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Chapter 24 Wherein Mr. Peter Magnus grows jealous, and the middle–aged Lad_pprehensive, which brings the Pickwickians within the Grasp of the Law

  • When Mr. Pickwick descended to the room in which he and Mr. Peter Magnus ha_pent the preceding evening, he found that gentleman with the major part o_he contents of the two bags, the leathern hat–box, and the brown–pape_arcel, displaying to all possible advantage on his person, while he himsel_as pacing up and down the room in a state of the utmost excitement an_gitation.
  • ‘Good–morning, Sir,’ said Mr. Peter Magnus. ‘What do you think of this, Sir?’
  • ‘Very effective indeed,’ replied Mr. Pickwick, surveying the garments of Mr.
  • Peter Magnus with a good–natured smile.
  • ‘Yes, I think it’ll do,’ said Mr. Magnus. ‘Mr. Pickwick, Sir, I have sent u_y card.’
  • ‘Have you?’ said Mr. Pickwick.
  • ‘And the waiter brought back word, that she would see me at eleven—at eleven, Sir; it only wants a quarter now.’
  • ‘Very near the time,’ said Mr. Pickwick.
  • ‘Yes, it is rather near,’ replied Mr. Magnus, ‘rather too near to b_leasant—eh! Mr. Pickwick, sir?’
  • ‘Confidence is a great thing in these cases,’ observed Mr. Pickwick.
  • ‘I believe it is, Sir,’ said Mr. Peter Magnus. ‘I am very confident, Sir.
  • Really, Mr. Pickwick, I do not see why a man should feel any fear in such _ase as this, sir. What is it, Sir? There’s nothing to be ashamed of; it’s _atter of mutual accommodation, nothing more. Husband on one side, wife on th_ther. That’s my view of the matter, Mr. Pickwick.’
  • ‘It is a very philosophical one,’ replied Mr. Pickwick. ‘But breakfast i_aiting, Mr. Magnus. Come.’
  • Down they sat to breakfast, but it was evident, notwithstanding the boastin_f Mr. Peter Magnus, that he laboured under a very considerable degree o_ervousness, of which loss of appetite, a propensity to upset the tea–things, a spectral attempt at drollery, and an irresistible inclination to look at th_lock, every other second, were among the principal symptoms.
  • ‘He–he–he,‘tittered Mr. Magnus, affecting cheerfulness, and gasping wit_gitation. ‘It only wants two minutes, Mr. Pickwick. Am I pale, Sir?’ ‘No_ery,’ replied Mr. Pickwick.
  • There was a brief pause.
  • ‘I beg your pardon, Mr. Pickwick; but have you ever done this sort of thing i_our time?’ said Mr. Magnus.
  • ‘You mean proposing?’ said Mr. Pickwick. ‘Yes.’
  • ‘Never,’ said Mr. Pickwick, with great energy, ‘never.’
  • ‘You have no idea, then, how it’s best to begin?’ said Mr. Magnus.
  • ‘Why,’ said Mr. Pickwick, ‘I may have formed some ideas upon the subject, but, as I have never submitted them to the test of experience, I should be sorry i_ou were induced to regulate your proceedings by them.’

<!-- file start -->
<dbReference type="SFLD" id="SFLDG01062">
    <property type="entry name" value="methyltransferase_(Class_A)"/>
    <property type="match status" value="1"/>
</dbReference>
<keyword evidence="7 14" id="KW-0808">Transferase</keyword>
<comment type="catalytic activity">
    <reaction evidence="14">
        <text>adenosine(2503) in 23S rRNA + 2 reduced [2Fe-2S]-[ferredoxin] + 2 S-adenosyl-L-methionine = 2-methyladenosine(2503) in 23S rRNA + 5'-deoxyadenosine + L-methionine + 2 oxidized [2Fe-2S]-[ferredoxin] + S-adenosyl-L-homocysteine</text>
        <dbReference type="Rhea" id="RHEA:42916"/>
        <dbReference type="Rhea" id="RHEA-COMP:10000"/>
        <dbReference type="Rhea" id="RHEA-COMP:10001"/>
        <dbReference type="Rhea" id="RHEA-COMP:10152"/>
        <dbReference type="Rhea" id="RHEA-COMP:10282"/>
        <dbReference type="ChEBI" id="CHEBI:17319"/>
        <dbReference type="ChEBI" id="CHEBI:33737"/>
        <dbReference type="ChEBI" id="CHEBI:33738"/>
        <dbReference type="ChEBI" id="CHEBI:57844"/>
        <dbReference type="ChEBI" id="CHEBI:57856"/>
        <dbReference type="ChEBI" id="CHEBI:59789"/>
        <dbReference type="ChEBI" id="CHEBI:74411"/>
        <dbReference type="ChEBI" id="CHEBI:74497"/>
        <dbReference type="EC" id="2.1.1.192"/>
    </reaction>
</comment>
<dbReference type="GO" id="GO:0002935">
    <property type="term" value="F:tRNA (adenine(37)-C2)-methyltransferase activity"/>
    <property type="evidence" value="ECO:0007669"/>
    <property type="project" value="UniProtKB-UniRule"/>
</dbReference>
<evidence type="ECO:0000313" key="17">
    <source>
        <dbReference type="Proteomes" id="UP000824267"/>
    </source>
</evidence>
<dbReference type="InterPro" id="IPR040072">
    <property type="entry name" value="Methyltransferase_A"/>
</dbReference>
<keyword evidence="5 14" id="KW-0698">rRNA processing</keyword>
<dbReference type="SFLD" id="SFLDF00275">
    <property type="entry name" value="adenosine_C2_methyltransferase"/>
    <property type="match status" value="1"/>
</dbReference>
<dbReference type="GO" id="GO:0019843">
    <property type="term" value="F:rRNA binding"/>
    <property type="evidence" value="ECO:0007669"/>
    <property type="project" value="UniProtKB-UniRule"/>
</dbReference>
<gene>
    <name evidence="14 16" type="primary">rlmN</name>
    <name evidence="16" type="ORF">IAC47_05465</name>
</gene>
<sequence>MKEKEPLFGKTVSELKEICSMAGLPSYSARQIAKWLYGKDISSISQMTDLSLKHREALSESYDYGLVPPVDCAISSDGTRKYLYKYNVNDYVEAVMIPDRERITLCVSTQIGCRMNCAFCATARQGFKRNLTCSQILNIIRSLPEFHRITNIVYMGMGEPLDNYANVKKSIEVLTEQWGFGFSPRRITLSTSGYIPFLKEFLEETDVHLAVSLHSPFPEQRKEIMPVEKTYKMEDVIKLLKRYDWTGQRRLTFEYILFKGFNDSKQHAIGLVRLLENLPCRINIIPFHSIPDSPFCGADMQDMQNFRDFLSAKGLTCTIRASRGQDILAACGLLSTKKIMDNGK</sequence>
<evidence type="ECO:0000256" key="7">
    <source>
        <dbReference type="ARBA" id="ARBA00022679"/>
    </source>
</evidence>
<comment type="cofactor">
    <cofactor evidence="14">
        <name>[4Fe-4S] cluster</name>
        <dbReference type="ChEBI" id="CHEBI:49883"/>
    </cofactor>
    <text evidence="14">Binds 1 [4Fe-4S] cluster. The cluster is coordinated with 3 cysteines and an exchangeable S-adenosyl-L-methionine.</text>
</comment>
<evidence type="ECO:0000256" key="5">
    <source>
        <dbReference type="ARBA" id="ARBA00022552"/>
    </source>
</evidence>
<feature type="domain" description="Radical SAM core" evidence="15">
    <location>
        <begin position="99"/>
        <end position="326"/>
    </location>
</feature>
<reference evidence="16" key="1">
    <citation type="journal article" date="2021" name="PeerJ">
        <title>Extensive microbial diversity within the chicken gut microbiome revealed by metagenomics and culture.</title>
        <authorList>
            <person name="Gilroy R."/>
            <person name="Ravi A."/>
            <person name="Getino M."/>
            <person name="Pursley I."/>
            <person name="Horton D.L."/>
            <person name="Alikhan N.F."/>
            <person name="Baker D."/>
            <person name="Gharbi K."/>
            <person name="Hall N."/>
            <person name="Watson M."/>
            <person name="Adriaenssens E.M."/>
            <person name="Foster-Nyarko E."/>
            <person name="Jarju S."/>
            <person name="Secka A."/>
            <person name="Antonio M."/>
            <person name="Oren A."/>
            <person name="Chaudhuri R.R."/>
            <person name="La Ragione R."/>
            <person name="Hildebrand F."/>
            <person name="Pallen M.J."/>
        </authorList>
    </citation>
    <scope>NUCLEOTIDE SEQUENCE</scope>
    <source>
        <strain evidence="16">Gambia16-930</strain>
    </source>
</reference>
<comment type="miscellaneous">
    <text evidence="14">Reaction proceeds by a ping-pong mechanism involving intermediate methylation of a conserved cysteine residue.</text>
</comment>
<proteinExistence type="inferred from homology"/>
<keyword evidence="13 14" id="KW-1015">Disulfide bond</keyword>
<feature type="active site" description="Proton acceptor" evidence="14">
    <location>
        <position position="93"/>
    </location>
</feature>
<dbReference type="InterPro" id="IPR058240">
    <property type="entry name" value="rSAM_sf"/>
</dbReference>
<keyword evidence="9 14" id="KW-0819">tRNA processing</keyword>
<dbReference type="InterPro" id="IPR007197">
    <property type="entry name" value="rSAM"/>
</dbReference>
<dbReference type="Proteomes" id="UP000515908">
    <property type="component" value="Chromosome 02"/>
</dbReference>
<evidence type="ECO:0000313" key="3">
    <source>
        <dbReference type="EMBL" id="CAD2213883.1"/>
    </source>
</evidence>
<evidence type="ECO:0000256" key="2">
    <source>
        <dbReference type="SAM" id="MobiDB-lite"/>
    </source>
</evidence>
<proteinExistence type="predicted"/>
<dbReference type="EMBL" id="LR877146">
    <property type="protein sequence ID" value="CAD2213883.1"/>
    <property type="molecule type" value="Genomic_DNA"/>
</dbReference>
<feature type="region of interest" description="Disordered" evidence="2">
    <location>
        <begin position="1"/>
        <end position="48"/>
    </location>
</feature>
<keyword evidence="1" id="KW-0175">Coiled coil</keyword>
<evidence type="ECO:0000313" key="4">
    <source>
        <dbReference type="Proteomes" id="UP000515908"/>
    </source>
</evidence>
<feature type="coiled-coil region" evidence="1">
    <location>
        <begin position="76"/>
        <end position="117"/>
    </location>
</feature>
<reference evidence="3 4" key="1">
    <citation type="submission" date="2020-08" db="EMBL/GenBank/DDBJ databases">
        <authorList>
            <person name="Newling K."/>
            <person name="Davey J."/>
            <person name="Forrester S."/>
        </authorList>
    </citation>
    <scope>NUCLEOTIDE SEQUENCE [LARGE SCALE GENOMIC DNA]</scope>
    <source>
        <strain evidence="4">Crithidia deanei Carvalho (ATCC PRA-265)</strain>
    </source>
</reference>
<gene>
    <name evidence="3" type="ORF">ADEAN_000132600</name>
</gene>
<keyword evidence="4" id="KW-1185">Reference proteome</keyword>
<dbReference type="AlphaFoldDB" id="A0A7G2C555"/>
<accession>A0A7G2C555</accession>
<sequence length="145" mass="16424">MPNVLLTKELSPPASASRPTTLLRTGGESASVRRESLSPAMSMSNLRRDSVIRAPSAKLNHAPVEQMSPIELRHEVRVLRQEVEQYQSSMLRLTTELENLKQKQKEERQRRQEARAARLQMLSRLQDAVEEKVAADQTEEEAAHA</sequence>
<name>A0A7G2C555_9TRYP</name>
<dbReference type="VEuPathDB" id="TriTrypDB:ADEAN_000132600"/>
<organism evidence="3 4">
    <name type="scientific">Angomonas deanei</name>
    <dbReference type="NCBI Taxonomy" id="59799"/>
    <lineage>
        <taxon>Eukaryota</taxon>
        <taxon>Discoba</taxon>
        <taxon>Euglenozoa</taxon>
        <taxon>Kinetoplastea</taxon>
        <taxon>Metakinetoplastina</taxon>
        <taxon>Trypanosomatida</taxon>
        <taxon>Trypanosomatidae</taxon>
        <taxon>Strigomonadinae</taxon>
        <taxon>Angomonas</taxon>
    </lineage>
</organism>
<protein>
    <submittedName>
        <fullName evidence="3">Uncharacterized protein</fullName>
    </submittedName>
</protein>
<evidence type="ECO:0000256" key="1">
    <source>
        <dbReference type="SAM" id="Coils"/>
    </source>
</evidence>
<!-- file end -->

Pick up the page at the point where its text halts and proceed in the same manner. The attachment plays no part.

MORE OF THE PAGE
• ‘I should feel very much obliged to you, for any advice, Sir,’ said Mr.
  • Magnus, taking another look at the clock, the hand of which was verging on th_ive minutes past.
  • ‘Well, sir,’ said Mr. Pickwick, with the profound solemnity with which tha_reat man could, when he pleased, render his remarks so deeply impressive. ‘_hould commence, sir, with a tribute to the lady’s beauty and excellen_ualities; from them, Sir, I should diverge to my own unworthiness.’
  • ‘Very good,’ said Mr. Magnus.
  • ‘Unworthiness for her only, mind, sir,’ resumed Mr. Pickwick; ‘for to sho_hat I was not wholly unworthy, sir, I should take a brief review of my pas_ife, and present condition. I should argue, by analogy, that to anybody else, I must be a very desirable object. I should then expatiate on the warmth of m_ove, and the depth of my devotion. Perhaps I might then be tempted to seiz_er hand.’
  • ‘Yes, I see,’ said Mr. Magnus; ‘that would be a very great point.’
  • ‘I should then, Sir,’ continued Mr. Pickwick, growing warmer as the subjec_resented itself in more glowing colours before him—‘I should then, Sir, com_o the plain and simple question, “Will you have me?” I think I am justifie_n assuming that upon this, she would turn away her head.’
  • ‘You think that may be taken for granted?’ said Mr. Magnus; ‘because, if sh_id not do that at the right place, it would be embarrassing.’
  • ‘I think she would,’ said Mr. Pickwick. ‘Upon this, sir, I should squeeze he_and, and I think—I think, Mr. Magnus—that after I had done that, supposin_here was no refusal, I should gently draw away the handkerchief, which m_light knowledge of human nature leads me to suppose the lady would b_pplying to her eyes at the moment, and steal a respectful kiss. I think _hould kiss her, Mr. Magnus; and at this particular point, I am decidedly o_pinion that if the lady were going to take me at all, she would murmur int_y ears a bashful acceptance.’
  • Mr. Magnus started; gazed on Mr. Pickwick’s intelligent face, for a short tim_n silence; and then (the dial pointing to the ten minutes past) shook hi_armly by the hand, and rushed desperately from the room.
  • Mr. Pickwick had taken a few strides to and fro; and the small hand of th_lock following the latter part of his example, had arrived at the figur_hich indicates the half–hour, when the door suddenly opened. He turned roun_o meet Mr. Peter Magnus, and encountered, in his stead, the joyous face o_r. Tupman, the serene countenance of Mr. Winkle, and the intellectua_ineaments of Mr. Snodgrass. As Mr. Pickwick greeted them, Mr. Peter Magnu_ripped into the room.
  • ‘My friends, the gentleman I was speaking of—Mr. Magnus,’ said Mr. Pickwick.
  • ‘Your servant, gentlemen,’ said Mr. Magnus, evidently in a high state o_xcitement; ‘Mr. Pickwick, allow me to speak to you one moment, sir.’